Adult Cancer Pain: Part 2 -- The Latest Guidelines for Pain Management

Laura A. Stokowski, RN, MS

Disclosures

December 06, 2010

In This Article

Pain Agent Toxicities

Although included in previous guideline versions, the potential toxic effects of some pain drugs on the liver, kidneys, and other organs receive more emphasis in NCCN v.2010. This is a very significant problem in cancer patients, who may suffer from limited renal or hepatic function a result of chemotherapy or advanced age. Precautionary statements about the use of nonsteroidal anti-inflammatory drugs (NSAIDs) and other pain-relief agents were added to NCCN v.2010:

  • Note that the potential side effects of chemotherapy, such as those affecting the hematologic, renal, hepatic, or cardiovascular systems, can be increased by the concomitant prescription of NSAIDs. Opioid analgesics are safe and effective alternatives to NSAIDs;

  • In patients at high risk for gastrointestinal toxicities, clinicians should discontinue NSAIDs if liver function studies increase to 1.5 times the upper limit of normal;

  • NSAIDs taken with prescribed anticoagulants, such as warfarin or heparin, may significantly increase the risk for bleeding complications;

  • Liver function studies (alkaline phosphatase, lactate dehydrogenase, Serum glutamic oxaloacetic transaminase, Serum glutamic pyruvic transaminase) are added to routine monitoring for NSAID toxicities;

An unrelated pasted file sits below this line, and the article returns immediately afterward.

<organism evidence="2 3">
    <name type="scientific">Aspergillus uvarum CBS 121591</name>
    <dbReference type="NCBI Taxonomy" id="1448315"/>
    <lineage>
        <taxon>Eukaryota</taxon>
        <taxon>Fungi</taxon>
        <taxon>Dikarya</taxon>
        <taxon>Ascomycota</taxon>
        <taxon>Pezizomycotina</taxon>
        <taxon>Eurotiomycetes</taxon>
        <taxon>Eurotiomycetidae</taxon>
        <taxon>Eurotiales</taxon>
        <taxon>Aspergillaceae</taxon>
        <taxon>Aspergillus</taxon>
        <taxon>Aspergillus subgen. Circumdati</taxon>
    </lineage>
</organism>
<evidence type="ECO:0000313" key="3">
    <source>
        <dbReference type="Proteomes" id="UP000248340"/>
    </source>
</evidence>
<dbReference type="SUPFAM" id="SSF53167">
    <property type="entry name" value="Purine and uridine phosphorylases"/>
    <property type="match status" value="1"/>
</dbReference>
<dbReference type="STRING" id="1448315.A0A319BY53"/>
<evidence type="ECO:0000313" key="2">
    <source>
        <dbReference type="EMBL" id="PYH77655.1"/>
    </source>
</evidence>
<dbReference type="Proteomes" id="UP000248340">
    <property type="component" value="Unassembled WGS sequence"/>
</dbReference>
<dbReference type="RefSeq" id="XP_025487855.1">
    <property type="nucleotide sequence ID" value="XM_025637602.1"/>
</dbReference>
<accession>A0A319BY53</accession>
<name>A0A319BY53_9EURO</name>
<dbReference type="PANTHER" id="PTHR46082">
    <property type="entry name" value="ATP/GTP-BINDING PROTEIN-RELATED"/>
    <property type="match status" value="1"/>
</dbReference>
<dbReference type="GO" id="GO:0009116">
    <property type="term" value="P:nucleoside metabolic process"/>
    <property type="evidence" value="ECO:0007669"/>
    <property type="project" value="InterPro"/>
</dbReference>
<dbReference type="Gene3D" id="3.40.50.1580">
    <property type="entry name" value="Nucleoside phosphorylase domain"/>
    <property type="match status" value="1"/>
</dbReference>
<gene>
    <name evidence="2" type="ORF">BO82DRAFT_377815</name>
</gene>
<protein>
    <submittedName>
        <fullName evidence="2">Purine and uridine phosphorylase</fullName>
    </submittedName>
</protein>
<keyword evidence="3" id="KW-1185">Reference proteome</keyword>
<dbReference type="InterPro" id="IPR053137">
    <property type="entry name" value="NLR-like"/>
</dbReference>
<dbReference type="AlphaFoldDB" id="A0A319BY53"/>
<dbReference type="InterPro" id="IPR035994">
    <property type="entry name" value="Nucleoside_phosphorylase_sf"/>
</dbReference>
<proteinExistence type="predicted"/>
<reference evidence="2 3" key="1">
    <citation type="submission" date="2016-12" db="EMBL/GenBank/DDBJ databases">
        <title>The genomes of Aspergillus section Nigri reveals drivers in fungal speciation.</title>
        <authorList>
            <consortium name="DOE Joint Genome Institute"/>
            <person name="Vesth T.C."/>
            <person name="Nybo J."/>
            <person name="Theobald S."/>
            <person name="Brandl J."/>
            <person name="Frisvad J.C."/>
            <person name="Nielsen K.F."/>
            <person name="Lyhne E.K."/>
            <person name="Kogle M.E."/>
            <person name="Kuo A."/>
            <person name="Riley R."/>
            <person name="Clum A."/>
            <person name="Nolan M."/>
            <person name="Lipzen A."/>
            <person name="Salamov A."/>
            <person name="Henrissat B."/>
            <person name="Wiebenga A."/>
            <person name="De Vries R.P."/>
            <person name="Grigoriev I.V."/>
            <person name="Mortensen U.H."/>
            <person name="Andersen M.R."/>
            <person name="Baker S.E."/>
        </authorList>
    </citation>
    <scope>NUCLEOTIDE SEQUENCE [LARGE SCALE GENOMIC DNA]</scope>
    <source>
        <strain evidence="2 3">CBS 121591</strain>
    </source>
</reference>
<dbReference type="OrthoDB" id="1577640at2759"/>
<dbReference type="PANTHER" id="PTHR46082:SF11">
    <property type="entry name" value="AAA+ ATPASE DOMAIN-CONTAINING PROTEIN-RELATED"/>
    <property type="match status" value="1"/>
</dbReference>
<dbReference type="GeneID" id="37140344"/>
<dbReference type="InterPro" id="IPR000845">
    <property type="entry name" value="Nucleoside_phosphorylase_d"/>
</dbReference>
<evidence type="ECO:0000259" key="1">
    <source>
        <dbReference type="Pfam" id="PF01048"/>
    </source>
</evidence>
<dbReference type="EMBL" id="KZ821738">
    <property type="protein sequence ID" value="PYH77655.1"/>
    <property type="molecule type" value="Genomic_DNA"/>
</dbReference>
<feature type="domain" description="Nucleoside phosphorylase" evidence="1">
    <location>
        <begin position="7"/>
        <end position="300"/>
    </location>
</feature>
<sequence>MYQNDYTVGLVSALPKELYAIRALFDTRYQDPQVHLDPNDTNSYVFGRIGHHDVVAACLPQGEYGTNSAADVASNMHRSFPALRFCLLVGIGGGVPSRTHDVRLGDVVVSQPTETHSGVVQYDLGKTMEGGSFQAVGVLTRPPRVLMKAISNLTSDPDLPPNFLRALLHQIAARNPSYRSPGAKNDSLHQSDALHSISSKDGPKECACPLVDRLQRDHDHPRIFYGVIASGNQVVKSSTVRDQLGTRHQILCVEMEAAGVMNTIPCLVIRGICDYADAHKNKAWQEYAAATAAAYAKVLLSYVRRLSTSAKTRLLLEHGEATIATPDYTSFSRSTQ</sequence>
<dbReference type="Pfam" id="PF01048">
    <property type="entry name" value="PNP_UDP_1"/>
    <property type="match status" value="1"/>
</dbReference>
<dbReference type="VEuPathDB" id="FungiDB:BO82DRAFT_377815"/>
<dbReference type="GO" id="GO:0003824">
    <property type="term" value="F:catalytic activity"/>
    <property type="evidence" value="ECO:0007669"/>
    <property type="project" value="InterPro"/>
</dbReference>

• Avoid using codeine or morphine in patients with renal failure, to avoid the accumulation of renally-cleared metabolites;

  • The FDA is currently evaluating daily maximum dosing of acetaminophen. Due to concerns with liver toxicity, acetaminophen should be used with caution or not used at all to prevent excess acetaminophen dosing; and

  • When using gabapentin and pregalbin for neuropathic pain management, dose adjustment is required for patients with renal insufficiency.

"These additions," explains Paice, "reflect the increasing guidance from the FDA about the potential toxicity of NSAIDs such as acetaminophen. Although this is still evolving, more data about renal complications are coming out, something that is critical for a cancer population." Although the FDA still recommends a maximum of 4 g of acetaminophen per day (from all sources), this dose is probably excessive for a patient who is taking acetaminophen on a daily and chronic basis. "It's a significant issue because so many products contain acetaminophen, and patients often realize how much they are taking. We wanted to draw attention to that," adds Paice.

For this reason, NCCN v.2010 also cautions that dosages of drugs such as codeine and oxycodone, which are often prescribed in combination products containing acetaminophen or acetyl salicylic acid, should be monitored for safe limits.

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